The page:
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Kunsten Museum of Modern Art Aalborg
Kong Christians Allé 50
9000 Aalborg
Denmark

Phone: +45 99 82 41 00
kunsten@kunsten.dk
CVR: 47 21 82 68
EAN: 5798003745718

 

Danske Bank

Regnr.: 4368 Kontonr.: 3402 188 898 

Superflex

Danish artists’ group comprising Bjørnstjerne Christiansen, b.1969, Rasmus Nielsen, b.1969, Jacob Fenger, b.1968

 

We Are Having the Time of Our Lives, 2021

LED lettering, aluminium structure, PVC sandbags
The artists

 

About the work

A large illuminated LED sign flashing the message We Are Having the Time of Our Lives beams into the room like a huge advertising sign. On the face of it, the message seems encouraging, but a closer look reveals that the sign is barricaded with sandbags, protecting it from being knocked over. Despite the sign being made from bent neon tubes, its safety is threatened by external powers.

 

The messages in the works by the Danish artists’ group Superflex are rarely ambiguous and their work often revolves around topics such as a critique of capitalism, the climate crisis, and consumerism. They perceive their works as ’tools’ with which viewers can interact and perhaps then discover other and more experimental paths to change than those offered by traditional economic production systems. Relative to the exhibition Work it Out and its theme on modern working life, the work suggests inner reflection: do I experience ‘the time of my life’ when I work or when I do not work? The work can also be viewed as a reminder that an even greater crisis lurks around the next corner. Our familiar society is undergoing major transformation.

 

Context

According to Superflex, man’s evolution is peaking at this very moment and we now have the opportunity to ‘enjoy the very best of times’. However, this will be at the cost of future generations. We cannot merely continue to consume and leave the growth curves to race on if we care about tomorrow’s society and a more sustainable and climate-friendly development.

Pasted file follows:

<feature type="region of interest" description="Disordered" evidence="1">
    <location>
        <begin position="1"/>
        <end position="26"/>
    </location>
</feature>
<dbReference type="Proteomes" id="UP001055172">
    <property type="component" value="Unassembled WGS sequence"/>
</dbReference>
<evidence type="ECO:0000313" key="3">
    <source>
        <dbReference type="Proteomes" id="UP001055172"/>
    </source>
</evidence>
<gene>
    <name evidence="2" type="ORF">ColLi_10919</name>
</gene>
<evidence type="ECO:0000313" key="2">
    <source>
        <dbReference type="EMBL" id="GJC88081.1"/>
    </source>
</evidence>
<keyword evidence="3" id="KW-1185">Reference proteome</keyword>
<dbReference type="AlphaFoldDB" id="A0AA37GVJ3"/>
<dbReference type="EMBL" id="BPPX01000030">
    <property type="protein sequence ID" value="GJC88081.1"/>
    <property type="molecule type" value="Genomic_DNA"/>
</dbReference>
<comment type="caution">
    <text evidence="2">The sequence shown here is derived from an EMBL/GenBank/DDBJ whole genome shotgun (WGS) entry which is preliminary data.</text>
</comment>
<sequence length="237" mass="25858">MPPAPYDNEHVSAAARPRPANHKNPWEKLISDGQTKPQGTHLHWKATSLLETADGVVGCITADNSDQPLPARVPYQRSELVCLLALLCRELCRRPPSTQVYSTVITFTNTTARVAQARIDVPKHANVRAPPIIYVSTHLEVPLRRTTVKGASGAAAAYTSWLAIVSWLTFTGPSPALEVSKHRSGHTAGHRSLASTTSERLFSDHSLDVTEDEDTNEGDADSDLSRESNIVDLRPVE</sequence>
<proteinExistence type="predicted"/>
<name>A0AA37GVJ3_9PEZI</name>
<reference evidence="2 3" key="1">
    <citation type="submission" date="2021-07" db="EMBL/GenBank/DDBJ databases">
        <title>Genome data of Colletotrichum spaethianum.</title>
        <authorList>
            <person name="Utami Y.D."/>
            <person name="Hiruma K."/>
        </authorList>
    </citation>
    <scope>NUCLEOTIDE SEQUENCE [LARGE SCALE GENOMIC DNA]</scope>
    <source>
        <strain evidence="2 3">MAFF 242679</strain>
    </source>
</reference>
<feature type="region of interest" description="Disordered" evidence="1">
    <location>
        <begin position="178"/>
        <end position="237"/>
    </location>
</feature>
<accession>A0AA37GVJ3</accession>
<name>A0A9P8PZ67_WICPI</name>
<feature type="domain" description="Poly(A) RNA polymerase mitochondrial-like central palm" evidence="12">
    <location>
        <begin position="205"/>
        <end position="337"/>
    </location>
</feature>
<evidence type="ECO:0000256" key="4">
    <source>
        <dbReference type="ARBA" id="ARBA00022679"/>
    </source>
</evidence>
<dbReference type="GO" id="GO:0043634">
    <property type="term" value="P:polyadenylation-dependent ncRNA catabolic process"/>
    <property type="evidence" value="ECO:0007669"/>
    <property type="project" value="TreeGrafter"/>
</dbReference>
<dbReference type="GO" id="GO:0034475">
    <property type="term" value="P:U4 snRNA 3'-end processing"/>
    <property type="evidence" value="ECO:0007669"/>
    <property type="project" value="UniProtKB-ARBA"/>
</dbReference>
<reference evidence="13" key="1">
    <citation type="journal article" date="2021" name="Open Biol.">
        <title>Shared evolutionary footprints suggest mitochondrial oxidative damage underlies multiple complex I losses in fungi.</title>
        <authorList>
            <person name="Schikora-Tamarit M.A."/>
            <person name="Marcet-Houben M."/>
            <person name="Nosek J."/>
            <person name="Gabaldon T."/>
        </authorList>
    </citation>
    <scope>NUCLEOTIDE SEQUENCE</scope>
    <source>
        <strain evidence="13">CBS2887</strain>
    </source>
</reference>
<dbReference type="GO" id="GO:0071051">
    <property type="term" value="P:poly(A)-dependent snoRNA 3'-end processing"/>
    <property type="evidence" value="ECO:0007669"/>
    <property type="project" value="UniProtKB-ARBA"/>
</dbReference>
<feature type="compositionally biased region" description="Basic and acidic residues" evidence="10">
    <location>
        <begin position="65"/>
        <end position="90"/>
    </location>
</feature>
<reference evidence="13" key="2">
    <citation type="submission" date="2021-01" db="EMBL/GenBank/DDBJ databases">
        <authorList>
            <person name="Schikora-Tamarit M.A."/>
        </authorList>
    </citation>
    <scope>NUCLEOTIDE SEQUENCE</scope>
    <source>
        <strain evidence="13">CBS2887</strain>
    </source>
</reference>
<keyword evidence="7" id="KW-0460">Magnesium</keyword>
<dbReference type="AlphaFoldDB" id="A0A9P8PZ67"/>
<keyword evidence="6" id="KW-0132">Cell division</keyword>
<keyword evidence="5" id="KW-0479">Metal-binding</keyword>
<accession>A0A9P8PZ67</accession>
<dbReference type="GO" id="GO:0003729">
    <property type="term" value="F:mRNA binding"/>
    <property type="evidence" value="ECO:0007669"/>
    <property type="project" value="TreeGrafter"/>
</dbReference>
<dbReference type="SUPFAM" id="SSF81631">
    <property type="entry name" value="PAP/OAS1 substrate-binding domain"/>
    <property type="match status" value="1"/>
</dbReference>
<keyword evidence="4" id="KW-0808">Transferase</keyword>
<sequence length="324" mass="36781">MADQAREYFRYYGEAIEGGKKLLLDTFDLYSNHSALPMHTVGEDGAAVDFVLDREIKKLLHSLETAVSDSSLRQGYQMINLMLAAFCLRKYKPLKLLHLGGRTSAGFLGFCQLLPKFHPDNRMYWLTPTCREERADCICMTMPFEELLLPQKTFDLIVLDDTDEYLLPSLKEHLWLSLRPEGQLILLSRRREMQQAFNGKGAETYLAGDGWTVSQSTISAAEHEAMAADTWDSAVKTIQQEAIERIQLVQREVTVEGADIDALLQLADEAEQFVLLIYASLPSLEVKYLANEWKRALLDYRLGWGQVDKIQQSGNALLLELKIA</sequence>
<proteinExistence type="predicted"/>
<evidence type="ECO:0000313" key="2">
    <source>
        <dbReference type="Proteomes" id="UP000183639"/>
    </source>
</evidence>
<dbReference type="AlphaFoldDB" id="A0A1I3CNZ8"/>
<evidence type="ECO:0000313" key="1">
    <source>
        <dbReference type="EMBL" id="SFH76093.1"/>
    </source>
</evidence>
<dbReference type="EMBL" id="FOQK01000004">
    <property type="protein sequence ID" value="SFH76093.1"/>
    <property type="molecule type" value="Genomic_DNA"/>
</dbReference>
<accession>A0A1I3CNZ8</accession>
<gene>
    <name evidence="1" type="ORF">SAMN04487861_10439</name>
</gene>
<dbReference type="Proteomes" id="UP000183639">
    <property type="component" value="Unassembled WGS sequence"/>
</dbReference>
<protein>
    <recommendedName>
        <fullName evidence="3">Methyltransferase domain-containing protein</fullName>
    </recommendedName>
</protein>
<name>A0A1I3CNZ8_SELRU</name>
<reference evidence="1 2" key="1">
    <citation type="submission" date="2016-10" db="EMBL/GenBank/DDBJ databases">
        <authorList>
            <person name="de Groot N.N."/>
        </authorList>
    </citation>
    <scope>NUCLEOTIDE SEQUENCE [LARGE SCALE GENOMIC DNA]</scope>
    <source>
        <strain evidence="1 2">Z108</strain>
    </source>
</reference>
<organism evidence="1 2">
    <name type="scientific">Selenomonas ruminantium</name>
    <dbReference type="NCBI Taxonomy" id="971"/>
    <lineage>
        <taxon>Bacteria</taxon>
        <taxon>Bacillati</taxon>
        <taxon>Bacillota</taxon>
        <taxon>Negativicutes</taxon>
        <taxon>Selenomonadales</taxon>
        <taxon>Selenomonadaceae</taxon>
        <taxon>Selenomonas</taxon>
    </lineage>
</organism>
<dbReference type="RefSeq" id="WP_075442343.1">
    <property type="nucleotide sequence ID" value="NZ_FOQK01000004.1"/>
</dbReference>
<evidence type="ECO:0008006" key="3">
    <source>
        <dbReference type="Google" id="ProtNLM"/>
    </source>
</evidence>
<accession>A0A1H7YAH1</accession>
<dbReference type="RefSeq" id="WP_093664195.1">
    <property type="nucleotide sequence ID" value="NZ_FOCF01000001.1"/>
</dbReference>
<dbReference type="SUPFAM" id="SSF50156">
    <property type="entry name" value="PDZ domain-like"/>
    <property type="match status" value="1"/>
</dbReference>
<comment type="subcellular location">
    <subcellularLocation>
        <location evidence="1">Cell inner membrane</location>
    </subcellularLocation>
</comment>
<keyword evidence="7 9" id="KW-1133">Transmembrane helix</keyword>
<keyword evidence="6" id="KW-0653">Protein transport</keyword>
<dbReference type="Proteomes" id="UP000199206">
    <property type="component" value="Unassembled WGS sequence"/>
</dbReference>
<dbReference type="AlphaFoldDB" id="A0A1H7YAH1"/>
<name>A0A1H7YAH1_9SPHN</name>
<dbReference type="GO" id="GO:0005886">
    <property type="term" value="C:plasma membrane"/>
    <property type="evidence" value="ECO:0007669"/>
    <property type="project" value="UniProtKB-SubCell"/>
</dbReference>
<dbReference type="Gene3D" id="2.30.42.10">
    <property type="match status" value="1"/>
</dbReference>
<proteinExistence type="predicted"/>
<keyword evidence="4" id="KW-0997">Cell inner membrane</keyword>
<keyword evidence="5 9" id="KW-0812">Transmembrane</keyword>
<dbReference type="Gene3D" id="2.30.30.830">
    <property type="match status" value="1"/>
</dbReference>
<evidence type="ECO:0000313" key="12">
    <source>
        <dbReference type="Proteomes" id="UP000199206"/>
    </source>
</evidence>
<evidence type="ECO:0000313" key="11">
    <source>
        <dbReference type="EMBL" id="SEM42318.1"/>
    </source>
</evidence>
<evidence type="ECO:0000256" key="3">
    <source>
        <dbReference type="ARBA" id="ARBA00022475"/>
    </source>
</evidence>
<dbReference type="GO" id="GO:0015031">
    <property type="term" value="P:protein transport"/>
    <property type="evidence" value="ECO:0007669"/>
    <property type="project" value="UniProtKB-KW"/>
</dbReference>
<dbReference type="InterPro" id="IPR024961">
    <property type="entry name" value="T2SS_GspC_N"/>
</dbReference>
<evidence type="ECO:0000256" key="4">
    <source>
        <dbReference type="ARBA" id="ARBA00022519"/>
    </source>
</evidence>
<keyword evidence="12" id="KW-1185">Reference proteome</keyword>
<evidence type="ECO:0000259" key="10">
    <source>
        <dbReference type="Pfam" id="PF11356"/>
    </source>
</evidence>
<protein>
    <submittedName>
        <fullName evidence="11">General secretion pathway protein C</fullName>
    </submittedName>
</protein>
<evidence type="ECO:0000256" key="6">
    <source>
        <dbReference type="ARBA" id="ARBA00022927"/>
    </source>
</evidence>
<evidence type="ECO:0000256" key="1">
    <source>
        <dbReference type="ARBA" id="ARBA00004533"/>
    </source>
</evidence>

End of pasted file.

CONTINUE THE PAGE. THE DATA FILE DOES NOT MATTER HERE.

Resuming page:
The UN 17 sustainable development goals from 2015 have placed renewed focus on inequality in the world, the climate, and the need for a cohesive development across the nations of the world. Nonetheless, we are still a long way from achieving significant changes. Many experienced a brief hope for the climate during the global pandemic. Planet Earth briefly assumed a bluer colour and the sky became clearer when the smog disappeared above the world’s major cities.

 

Investment Bank Flowerpot/Deutsche Bank, 2017

Concrete, soil, hallucinogenic plants, stainless steel bucket.

The artists

 

Investment Bank Flowerpot / JPMorgan Chase, 2017

Concrete, soil, hallucinogenic plants, stainless steel bucket.

Courtesy of 21st Century Museum of Contemporary Art, Kanazawa

 

About the work

In the series of works Investment Bank Flowerpots, Superflex subject the market economy to critical scrutiny. Two versions of the series Investment Bank Flowerpots are shown at the Work it Out exhibition and have been carefully selected in collaboration with the artist. The sculptures are models of the headquarters of some of the world’s largest investment banks, in this case Deutsche Bank and JPMorgan Chase. Each model works as a flowerpot for plants growing on the roofs of the banks.